I've had ME/Cfs for almost 4 yrs. My gut was terrible at the start however I was a regular alcohol drinker. I stopped drinking eating rye bread sourdough stopped all whole grain products. I've never eaten processed food sweets junk food or desserts since I was obese as a child.

Recently I read Dr Terry Wahls book but also read a book called 15000 canaries( discusses food toxins from factory farming and most meat and dairy). I stopped all dairy including yoghurt and kefir which Iloved! Also added nuts coconut oil and milk. First time having so much fat in my diet for many years. Boy what a challenge! Mentally and physically.
I call my diet high carbohydrate as all vegetables are carbohydrates and these are 80% of my diet. I think people forget fruit and veggies are almost 100% carbohydrates it's just that the majority of the are low G.i. The jury is out on whether to throw out a balance of high G.i carbs. Many studies have shown the importance of fibre in the lowering of heart disease cholestoral cancer and stroke risk.

I'm trying to cut back on brown rice to about 1 cup per week and minimise the high G.I carb veggies as according to Wahls. However I wonder if I'm doing the right thing. I think I'm better without the small amount of gluten from whole grain products and better without yoghurt but I don't really know.

I know my skin is much better after consuming coconut oil and milk. But do I feel good after consuming all this saturated fat! No! I feel bloated.
Would I rather eat a bowl of fruit salad or a peace of rye bread with tomato and cheese? Yes!

Could I become a carnivore again to return to full health? Never. Last time I was forced to eat roast lamb (20 years ago) I couldn't go to the bathroom for 3 days I was so constipated. I also had nightmares that I was eating the blood and flesh of a newly killed dead animal.

We are all guinea pigs with diets. And who knows how long these diets take to take effect. Real effect at a cellular level. I believe it could be up to 7 years until some cells fully regenerate.
Interesting about protein and constipation and gut problems. I do wonder about that....
Different strokes for different folks!
Issie has done very well on a low fat low protein diet I believe it is....very well - you never hear about that kind of diet.
 

Merida

Well-Known Member
This is a valuable discussion, but so hard to get to any generalizations. Tara thank you for the great details. Yes, FM people are reported to be 'constipation predominant.' I am betting this is due to neurology and possibly a long, redundant colon. So, plenty of soluable, non-irritating fiber might be good - like rice bran.

I participated as a control person in a study on ovarian cancer years ago - prior to CFS. There were detailed diet questions - how much meat, veggies, etc. was in your diet 2 years ago - study from USC -showing pictures of different serving sizes. Well, I am a conscientious person, but I had real trouble with that section of research. So, I don't put much stock in these diet research projects - except for caffeine and alcohol intake.
 

Paw

Well-Known Member
When I'm pessimistic, this question feels kind of like contemplating whether its better to use soft or hard water on your house that's burning down. I've done a lot of experimenting with different diets, and it only maybe affects my well-being a little at the margins. It doesn't touch the raging fire. I'm still looking for that magic pill.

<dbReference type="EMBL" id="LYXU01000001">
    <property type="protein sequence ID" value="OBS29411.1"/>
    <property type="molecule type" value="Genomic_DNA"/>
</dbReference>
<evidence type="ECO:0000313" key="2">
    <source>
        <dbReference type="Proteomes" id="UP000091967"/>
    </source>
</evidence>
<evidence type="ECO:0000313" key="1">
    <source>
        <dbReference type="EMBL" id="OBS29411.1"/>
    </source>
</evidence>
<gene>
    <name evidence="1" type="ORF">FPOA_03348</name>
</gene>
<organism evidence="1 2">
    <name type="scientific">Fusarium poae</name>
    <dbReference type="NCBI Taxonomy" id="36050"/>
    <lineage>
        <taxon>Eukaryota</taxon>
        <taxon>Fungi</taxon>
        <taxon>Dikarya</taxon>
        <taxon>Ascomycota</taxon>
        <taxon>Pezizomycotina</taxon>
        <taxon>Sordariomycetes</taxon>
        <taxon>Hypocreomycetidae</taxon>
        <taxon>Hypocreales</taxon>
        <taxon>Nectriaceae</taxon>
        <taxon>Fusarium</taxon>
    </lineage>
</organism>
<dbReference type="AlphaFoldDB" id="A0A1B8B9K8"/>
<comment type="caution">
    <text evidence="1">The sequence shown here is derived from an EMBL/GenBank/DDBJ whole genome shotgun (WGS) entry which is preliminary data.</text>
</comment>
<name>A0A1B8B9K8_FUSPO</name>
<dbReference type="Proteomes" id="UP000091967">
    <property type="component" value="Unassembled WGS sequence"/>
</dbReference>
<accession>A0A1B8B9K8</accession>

(Of course I do always feel better when I don't stuff my face or eat a bunch of junk.)

But when I'm feeling a little less cynical I can acknowledge that every little bit adds up (lifestyle, sleep, supplements, exercise, etc). After much testing I find I do better without gluten, so I stay clear of that. I've been a vegetarian for more than 30 years, and I can't even begin to imagine eating meat again, even though it's not uncommon for people to tell me -- people who only have a vague conception of CFS -- that I just need to eat more red meat! Who knows, maybe there's some truth to it, but it's not going to happen (except that I did this year start supplementing with fish oil; somehow a capsule doesn't feel the same as a chunk of flesh on my plate!).

In the end, I'm with Cort: there's surely no formula that works for everyone.
 

Cort

Founder of Health Rising and Phoenix Rising
Staff member
When I'm pessimistic, this question feels kind of like contemplating whether its better to use soft or hard water on your house that's burning down. I've done a lot of experimenting with different diets, and it only maybe affects my well-being a little at the margins. It doesn't touch the raging fire. I'm still looking for that magic pill.

(Of course I do always feel better when I don't stuff my face or eat a bunch of junk.)

But when I'm feeling a little less cynical I can acknowledge that every little bit adds up (lifestyle, sleep, supplements, exercise, etc). After much testing I find I do better without gluten, so I stay clear of that. I've been a vegetarian for more than 30 years, and I can't even begin to imagine eating meat again, even though it's not uncommon for people to tell me -- people who only have a vague conception of CFS -- that I just need to eat more red meat! Who knows, maybe there's some truth to it, but it's not going to happen (except that I did this year start supplementing with fish oil; somehow a capsule doesn't feel the same as a chunk of flesh on my plate!).